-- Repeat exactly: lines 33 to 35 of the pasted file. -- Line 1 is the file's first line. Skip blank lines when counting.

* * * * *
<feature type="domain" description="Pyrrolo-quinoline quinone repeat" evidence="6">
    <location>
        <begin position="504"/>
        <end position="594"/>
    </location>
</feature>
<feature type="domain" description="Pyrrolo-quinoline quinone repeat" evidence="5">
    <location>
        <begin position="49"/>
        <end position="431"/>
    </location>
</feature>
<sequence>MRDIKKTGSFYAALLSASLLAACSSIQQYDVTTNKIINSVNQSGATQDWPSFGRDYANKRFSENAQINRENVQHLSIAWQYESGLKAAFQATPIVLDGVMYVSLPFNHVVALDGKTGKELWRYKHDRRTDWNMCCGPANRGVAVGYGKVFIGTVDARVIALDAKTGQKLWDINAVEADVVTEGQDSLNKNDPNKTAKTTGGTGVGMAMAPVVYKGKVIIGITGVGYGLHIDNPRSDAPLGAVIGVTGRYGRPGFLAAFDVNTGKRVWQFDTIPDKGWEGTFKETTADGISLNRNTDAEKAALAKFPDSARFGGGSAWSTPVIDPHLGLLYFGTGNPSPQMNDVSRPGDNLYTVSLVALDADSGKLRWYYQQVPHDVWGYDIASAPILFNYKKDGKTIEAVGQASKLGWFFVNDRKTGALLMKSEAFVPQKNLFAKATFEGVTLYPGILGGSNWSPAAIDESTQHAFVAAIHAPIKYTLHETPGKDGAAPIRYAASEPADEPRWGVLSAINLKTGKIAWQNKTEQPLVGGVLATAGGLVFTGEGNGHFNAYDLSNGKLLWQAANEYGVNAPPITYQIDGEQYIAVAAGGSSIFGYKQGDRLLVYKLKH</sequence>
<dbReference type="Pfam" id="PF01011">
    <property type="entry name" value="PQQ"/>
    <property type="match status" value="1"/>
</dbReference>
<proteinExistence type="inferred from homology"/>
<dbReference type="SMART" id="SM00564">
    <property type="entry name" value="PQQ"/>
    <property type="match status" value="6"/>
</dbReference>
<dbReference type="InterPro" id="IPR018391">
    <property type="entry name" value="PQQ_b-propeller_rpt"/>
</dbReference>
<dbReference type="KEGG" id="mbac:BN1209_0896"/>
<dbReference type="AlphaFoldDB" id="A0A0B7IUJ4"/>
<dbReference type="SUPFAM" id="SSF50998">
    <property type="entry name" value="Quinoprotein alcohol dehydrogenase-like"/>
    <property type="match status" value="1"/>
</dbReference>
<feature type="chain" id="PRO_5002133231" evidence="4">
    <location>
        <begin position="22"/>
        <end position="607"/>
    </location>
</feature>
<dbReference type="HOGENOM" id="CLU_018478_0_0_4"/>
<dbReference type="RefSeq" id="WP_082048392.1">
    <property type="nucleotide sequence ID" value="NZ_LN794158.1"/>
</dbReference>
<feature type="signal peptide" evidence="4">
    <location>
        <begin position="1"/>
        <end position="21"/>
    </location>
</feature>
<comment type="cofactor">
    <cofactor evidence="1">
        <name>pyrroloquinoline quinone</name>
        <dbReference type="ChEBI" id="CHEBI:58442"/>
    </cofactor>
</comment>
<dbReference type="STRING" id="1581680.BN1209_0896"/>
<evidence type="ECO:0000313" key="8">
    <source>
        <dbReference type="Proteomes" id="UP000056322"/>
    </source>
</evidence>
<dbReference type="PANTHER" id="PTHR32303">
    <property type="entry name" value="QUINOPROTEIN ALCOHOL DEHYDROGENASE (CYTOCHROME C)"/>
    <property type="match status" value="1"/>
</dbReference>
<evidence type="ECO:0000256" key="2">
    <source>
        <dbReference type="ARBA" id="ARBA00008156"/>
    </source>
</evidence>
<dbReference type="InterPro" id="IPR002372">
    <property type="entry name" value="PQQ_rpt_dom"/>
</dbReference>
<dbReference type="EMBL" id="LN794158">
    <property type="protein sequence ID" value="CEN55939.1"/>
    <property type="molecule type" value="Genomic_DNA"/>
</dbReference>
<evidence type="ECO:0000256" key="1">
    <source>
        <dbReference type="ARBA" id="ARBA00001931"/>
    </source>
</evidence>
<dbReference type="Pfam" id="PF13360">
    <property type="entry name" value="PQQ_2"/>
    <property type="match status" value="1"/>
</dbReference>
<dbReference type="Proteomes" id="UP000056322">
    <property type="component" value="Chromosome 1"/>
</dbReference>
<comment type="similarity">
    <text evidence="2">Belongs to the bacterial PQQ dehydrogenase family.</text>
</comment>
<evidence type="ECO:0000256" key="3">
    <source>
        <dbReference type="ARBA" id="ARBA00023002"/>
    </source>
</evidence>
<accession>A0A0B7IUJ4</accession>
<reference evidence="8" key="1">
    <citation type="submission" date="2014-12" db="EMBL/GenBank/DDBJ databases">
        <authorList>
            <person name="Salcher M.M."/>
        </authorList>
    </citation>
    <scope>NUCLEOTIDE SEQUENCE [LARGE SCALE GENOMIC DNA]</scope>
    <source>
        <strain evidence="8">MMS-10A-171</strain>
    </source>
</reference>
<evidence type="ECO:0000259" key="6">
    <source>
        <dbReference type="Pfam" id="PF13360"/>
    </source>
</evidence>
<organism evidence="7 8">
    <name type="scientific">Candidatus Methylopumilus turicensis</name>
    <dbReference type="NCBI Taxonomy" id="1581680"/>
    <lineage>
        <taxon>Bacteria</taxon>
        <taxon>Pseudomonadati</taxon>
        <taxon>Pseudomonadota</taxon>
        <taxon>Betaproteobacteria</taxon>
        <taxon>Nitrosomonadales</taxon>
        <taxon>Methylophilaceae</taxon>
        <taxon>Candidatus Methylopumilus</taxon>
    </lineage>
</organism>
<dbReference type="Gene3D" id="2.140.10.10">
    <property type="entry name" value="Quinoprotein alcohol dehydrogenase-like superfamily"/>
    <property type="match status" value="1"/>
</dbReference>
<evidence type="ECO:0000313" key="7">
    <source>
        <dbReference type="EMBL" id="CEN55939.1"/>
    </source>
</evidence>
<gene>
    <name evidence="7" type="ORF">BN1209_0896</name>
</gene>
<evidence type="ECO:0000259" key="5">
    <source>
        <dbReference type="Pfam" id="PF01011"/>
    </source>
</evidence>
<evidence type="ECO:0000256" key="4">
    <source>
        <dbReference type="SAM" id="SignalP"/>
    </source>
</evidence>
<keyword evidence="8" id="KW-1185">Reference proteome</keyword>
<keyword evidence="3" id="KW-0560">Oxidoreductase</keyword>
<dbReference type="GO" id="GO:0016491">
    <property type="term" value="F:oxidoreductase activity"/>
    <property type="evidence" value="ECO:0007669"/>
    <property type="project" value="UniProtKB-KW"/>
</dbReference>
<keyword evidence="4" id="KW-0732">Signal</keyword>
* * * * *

    <location>
        <begin position="22"/>
        <end position="607"/>